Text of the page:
Ukraine Shipping Traffic Resumes

Ukraine Shipping Traffic Resumes

KIEV, Ukraine (AP) -- Shipping traffic has resumed to and from Ukraine's ports on the Sea of Azov following a standoff with Russia, a Ukrainian minister said Tuesday.

Commercial ships were moving through the Kerch Strait linking the Sea of Azov with the Black Sea, Infrastructure Minister Volodymyr Omelyan said.

Omelyan, who accused Russia last week of blocking Ukrainian cargo trying to pass through the strait, said Tuesday that the ports of Berdyansk and Mariupol have been "partially unblocked" thanks to a "stern international response."

Russia, however, insisted that it never blocked vessels from sailing through the Kerch Strait and that any possible disruptions were linked to bad weather.

The tug-of-war between the two neighbors over Russia's annexation of Crimea and support for separatist rebels in eastern Ukraine has escalated further following a Nov. 25 incident in which the Russian coast guard fired upon and seized three Ukrainian naval vessels and 24 seamen on board.

Ukraine sent its vessels on a mission to sail from the Black Sea into the Sea of Azov were operating in line with a 2003 treaty with Russia that allowed their ships free passage through the Kerch Strait. But Russia, which annexed Ukraine's Crimean Peninsula in 2014, charged that the Ukrainian boats entered its territorial waters without permission.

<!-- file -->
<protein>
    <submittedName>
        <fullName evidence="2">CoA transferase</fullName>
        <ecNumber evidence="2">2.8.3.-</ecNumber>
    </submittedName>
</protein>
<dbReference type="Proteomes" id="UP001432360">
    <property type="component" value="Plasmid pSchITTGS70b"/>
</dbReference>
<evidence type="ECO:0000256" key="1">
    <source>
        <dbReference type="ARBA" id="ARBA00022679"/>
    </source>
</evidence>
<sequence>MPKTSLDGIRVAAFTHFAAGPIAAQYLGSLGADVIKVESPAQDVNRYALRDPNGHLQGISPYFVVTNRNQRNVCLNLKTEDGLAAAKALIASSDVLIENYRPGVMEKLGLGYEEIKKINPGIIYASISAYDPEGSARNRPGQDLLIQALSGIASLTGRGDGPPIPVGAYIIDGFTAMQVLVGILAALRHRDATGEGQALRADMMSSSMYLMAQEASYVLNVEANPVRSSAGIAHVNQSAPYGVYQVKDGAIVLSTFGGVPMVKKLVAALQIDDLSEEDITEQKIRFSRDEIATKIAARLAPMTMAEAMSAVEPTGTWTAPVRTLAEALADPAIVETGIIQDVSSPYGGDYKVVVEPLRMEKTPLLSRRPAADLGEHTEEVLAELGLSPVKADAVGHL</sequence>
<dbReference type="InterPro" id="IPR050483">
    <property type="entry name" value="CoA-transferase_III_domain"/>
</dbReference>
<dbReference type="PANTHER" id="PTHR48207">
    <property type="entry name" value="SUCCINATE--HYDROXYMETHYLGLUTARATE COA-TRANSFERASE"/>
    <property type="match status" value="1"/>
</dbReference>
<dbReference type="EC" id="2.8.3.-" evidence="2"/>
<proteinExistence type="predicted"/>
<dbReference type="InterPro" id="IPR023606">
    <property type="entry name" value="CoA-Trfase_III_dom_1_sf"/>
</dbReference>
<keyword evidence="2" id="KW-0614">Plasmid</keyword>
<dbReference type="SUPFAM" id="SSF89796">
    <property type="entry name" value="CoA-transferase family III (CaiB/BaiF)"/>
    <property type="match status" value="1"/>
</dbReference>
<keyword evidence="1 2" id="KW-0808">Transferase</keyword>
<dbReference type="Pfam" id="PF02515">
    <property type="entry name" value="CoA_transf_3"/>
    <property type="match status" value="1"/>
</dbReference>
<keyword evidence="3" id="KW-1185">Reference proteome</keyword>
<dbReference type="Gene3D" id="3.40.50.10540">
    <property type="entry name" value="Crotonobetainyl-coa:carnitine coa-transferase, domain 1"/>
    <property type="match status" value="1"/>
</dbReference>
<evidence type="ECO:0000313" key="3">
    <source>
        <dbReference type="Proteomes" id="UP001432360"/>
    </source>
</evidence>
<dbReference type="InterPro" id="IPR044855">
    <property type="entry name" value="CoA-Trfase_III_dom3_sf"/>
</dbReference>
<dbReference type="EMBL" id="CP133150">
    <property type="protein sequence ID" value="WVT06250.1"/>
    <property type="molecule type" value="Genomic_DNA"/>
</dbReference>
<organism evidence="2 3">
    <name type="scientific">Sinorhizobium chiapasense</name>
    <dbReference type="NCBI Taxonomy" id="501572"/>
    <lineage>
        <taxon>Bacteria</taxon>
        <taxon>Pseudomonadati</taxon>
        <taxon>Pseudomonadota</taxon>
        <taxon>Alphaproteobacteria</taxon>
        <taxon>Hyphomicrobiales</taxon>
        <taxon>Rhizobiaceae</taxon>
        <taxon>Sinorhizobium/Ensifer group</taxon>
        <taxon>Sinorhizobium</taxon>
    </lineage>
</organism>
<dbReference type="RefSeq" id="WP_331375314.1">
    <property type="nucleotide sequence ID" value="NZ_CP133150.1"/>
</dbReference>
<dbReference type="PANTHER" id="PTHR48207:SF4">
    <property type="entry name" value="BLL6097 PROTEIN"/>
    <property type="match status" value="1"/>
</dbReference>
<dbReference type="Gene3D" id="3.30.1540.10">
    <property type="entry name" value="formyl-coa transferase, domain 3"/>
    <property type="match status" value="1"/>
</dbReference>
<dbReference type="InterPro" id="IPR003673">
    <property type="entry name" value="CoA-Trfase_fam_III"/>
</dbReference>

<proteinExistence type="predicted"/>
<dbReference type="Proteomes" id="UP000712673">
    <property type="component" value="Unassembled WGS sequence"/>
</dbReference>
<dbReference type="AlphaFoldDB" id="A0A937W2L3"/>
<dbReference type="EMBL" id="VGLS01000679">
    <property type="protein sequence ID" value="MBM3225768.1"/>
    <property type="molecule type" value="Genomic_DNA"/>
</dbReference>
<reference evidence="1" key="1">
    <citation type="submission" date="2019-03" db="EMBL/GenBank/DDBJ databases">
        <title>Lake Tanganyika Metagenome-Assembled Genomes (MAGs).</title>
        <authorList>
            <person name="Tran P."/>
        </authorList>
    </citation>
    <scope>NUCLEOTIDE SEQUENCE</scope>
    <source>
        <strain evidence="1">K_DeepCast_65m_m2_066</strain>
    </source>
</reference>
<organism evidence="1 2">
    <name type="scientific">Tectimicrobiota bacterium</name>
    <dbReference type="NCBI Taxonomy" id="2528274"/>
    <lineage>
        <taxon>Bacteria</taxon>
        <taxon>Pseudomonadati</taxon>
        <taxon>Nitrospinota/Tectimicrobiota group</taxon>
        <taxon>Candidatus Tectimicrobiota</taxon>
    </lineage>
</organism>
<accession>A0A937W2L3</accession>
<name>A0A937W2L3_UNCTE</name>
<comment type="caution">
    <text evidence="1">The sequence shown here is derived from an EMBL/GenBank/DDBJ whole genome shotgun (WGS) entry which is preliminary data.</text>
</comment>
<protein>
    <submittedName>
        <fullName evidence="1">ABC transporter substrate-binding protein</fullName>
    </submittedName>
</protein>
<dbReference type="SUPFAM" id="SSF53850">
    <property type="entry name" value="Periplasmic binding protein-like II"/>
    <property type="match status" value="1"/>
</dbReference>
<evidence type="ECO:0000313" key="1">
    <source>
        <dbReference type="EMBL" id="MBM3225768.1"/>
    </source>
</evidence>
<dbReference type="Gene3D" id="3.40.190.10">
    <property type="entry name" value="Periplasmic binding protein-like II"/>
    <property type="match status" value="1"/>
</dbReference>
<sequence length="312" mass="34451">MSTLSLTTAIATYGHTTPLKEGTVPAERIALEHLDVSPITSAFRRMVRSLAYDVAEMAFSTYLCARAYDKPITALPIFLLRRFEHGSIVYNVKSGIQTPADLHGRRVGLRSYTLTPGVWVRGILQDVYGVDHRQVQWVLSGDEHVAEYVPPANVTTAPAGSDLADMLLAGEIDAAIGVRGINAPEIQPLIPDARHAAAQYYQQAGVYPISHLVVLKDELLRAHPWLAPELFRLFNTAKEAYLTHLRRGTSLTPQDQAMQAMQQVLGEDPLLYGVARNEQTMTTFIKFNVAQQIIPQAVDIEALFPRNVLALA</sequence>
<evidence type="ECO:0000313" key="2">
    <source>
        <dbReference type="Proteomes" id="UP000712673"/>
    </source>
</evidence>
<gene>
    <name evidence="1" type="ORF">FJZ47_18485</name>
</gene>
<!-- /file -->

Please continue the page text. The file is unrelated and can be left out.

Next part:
The U.S. and its allies have condemned what they described as unjustified use of force by Russia and urged it to release the ships and their crews.

NATO foreign ministers are meeting with Ukrainian counterpart Pavlo Klimkin on Tuesday and Wednesday as the country seeks international backing for its Black Sea standoff with Russia.

Speaking before the meeting, NATO Secretary-General Jens Stoltenberg urged Russia to release the Ukrainian sailors and ships and allow freedom of navigation and unhindered access to Ukrainian ports in the Sea of Azov.

Ukrainian President Petro Poroshenko responded to the standoff by introducing martial law for 30 days, something Ukraine hadn't done even after Crimea's annexation and amid large-scale fighting with Russia-backed separatists in the east in 2014-2015.

As part of martial law, Ukraine has beefed up its forces on the border with Russia, called up reservists for training and barred entry to all Russian males aged between 16 and 60.

Some critics at home, including Poroshenko's main political rival, former prime minister Yulia Tymoshenko, accused him of using the naval incident for political purposes before March's election. But Poroshenko has pledged that martial law wouldn't interfere with the vote.

The Kremlin has called the naval incident a provocation intended to shore up Poroshenko's sagging popularity.

The lower house of Russian parliament, the State Duma, approved a statement Tuesday accusing the Ukrainian president of a "reckless and cynical attempt to change the situation in his favor" and a "desire to cling to power at any cost even at the threat of a full-scale war."